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Online publication date:
October 2022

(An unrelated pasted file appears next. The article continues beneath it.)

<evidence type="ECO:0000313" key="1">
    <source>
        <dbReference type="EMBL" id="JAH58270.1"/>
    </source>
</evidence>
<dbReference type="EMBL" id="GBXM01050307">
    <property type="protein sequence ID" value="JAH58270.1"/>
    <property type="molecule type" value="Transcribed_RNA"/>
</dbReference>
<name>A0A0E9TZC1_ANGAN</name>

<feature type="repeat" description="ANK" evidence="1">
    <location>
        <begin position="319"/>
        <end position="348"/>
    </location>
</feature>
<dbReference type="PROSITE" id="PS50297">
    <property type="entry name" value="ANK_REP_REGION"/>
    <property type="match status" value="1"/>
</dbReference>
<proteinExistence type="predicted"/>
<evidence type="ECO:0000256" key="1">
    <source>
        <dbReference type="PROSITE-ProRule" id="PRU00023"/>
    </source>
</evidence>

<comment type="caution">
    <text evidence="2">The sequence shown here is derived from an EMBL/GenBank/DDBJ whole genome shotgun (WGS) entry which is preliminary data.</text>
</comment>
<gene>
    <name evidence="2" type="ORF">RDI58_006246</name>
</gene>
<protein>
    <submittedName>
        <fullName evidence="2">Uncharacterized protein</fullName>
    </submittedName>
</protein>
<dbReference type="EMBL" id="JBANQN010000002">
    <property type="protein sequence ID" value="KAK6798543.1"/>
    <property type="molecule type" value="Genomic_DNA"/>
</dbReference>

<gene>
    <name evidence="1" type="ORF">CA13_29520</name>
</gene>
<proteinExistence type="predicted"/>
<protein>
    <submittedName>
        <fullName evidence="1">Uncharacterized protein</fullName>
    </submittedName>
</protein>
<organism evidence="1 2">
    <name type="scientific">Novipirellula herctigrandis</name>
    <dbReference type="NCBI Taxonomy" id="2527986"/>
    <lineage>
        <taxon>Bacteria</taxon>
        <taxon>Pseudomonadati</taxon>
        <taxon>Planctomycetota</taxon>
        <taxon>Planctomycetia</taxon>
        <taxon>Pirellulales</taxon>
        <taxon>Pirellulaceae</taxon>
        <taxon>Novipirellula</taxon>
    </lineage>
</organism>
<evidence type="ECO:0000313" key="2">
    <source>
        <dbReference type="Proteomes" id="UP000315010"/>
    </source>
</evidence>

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The Dutch Republic around 1600 was a laboratory of the Scientific Revolution of the seventeenth century. Here conditions were favourable for the development of new ways of knowing nature and the natural philosopher Isaac Beeckman, who was born in Middelburg in 1588, was a seminal figure in this context. He laid the groundwork for the strictly mechanical philosophy that is at the heart of the new science. Descartes and others could build on what they learned, directly or indirectly, from Beeckman. As previous studies have mainly dealt with the scientific content of Beeckman's thinking, this volume also explores the wider social, scientific and cultural context of his work. Beeckman was both a craftsman and a scholar and fruitfully combined artisanal ways of knowing with international scholarly traditions. Beeckman's extensive private notebook offers a unique perspective on the cultures of knowledge that emerged in this crucial period in intellectual history.

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